An often-overlooked factor of avoidable slips, trips and falls within the home is not wearing adequate footwear. We often think of our homes as being a place of peace and relaxation, and although certain kinds of clothing and footwear might make us feel more comfortable, they also can make the elderly more susceptible to unnecessary accidents. It is unsurprising that in the paper ‘Guidelines for the Prevention of Falls in Older Persons’, the American Geriatric Society deemed inappropriate footwear to be one of the leading causes in unnecessary falls. Footwear like slippers and flip-flops may seem like a more functional shoe as you grow older – they are generally more comfortable and can be taken off with ease. However, these choices of footwear provide no heel support and little in the way of balance, meaning that an unsteady step may lead to a fall. Another common choice of footwear in and around the home is plain old socks. Whilst still being effortless and comfortable, socks provide no grip and can cause any underfoot flooring to become an unsafe surface. On top of this, socks and bare feet do not give any protection from collisions or falling objects. An appropriate choice of footwear for one’s home or garden will given heel support and aid with balance whilst fully protecting the feet from any potential hazardous objects.

Remember, Safety is as simple as ABC – Always Be Careful

So, you’ve taken steps to mitigate risk in your home and garden, you’ve considered adding mobility aids, and you’ve taken precautions to prevent slips, trips and falls. However, what if the unthinkable happens and you have an accident and require immediate medical assistance? Here at Helpline, our mission statement is to ensure the safety and security of yourself or a loved one. Our personal alarm systems are discreet yet incredibly easy to use. At the push of a button, you will be quickly connected to a member of our UK-based care team who are specially trained in assessing emergency situations. No matter if you’ve fallen, scaled yourself, or are feeling unwell – one of our team will be on hand to give you assurance and get you the help you need. If you’re interested in learning more about how a Helpline personal alarm system can secure the continued wellbeing of yourself or a loved one, call us to speak to an advisor or book an in-person demonstration today.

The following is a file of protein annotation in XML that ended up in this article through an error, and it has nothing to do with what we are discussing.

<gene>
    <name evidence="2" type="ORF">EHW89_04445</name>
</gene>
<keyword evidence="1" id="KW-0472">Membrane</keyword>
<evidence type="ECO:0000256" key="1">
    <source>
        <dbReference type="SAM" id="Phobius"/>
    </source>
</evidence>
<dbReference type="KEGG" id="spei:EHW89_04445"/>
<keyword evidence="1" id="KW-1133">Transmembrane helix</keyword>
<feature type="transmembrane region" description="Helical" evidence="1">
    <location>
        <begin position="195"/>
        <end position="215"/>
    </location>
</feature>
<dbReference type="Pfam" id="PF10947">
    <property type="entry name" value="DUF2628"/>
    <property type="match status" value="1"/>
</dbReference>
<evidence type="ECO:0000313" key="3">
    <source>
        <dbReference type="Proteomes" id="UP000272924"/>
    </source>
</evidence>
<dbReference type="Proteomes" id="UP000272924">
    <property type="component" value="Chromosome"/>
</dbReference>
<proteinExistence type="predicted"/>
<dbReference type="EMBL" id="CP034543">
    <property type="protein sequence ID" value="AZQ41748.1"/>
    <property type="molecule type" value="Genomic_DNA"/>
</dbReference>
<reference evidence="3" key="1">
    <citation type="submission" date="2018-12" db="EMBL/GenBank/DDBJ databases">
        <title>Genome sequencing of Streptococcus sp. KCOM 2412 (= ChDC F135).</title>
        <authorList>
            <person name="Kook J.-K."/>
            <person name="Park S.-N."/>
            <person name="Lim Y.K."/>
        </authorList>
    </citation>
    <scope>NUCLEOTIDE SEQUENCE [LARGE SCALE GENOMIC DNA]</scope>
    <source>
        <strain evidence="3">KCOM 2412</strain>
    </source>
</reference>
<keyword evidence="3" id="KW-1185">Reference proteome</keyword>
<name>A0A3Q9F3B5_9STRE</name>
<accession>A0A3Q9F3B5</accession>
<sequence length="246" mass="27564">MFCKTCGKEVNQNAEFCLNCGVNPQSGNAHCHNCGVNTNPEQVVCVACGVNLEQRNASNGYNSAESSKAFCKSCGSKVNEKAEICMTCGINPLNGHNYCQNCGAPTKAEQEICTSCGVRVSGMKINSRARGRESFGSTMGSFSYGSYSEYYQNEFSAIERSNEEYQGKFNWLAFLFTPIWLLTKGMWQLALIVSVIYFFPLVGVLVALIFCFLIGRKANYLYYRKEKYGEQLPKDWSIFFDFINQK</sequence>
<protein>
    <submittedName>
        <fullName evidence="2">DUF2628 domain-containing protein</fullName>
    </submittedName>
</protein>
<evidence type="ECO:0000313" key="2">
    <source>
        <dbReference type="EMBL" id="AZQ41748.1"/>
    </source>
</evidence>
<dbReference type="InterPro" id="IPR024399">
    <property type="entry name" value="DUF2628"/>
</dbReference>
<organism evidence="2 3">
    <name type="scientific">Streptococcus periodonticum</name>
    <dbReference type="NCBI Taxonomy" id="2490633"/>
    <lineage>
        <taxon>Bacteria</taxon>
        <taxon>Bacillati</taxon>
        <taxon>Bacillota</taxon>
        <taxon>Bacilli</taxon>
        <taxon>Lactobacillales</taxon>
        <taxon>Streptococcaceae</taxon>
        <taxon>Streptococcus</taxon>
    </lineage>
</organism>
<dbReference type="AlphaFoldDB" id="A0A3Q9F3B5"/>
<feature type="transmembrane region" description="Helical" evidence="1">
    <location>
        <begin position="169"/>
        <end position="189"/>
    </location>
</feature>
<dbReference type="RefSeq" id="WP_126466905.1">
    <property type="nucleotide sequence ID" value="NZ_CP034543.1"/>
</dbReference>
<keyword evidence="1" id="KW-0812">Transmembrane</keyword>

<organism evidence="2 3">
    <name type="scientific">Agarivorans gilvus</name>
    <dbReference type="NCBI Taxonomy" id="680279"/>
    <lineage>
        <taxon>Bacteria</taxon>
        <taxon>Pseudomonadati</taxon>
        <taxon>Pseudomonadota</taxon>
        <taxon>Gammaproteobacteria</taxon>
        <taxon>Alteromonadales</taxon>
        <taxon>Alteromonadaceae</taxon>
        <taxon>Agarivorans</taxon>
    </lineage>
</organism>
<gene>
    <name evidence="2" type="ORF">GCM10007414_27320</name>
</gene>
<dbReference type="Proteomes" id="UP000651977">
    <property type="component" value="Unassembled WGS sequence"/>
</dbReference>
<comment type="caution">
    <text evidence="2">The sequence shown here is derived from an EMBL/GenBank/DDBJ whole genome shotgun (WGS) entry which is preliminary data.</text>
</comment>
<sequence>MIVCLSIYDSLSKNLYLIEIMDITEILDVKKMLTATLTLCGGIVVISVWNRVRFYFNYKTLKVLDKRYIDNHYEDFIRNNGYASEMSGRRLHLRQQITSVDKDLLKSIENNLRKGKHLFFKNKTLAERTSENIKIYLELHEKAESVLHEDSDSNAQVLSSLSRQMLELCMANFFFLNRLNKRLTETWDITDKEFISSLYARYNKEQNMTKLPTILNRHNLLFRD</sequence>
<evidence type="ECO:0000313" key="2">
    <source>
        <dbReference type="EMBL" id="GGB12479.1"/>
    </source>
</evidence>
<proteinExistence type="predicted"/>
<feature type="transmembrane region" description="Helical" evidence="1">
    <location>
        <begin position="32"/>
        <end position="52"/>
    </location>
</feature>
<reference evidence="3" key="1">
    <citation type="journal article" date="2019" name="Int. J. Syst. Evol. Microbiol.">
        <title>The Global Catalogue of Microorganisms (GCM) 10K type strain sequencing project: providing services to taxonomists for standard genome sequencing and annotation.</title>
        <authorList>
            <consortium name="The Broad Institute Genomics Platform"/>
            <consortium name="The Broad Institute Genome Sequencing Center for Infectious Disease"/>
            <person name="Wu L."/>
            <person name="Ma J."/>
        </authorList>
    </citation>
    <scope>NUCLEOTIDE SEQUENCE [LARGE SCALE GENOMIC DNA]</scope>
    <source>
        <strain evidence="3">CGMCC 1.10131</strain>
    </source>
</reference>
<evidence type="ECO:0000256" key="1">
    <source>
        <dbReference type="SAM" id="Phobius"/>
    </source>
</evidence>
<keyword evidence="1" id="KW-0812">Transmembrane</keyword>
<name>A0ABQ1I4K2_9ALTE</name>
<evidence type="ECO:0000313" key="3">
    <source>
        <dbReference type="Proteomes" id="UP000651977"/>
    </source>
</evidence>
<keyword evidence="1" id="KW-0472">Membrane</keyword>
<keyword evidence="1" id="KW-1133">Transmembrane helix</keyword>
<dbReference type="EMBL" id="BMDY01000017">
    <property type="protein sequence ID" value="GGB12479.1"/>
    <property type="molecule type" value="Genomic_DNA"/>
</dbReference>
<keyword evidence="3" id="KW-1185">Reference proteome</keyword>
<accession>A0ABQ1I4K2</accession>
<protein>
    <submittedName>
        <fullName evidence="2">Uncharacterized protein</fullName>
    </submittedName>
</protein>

Perhaps the greatest way of reducing risk within the home for either yourself or a loved one, is to be careful! Although this seems so obvious, it is not at all uncommon for people to become more comfortable and less cautious as they reach their golden years. As we spend so much of our lives in our homes without seeming to be at risk, we can often let our personal safety fall to the wayside. As we get older, we sometimes need to slow down and embrace caution – even in familiar day-to-day activities. This also means having extra vigilance over loved ones who are living at home and ensuring that they aren’t exposing themselves to unnecessary risk. We hope the recommendations above have helped address some of the potential risks you may have thought about when discussing living at home. If there are any further questions or solutions, you’d like to discuss with us, or if you’d like to find out more about how our personal safety alarms can mitigate the risk of living at home – call one of our advisors today on 03458 247999.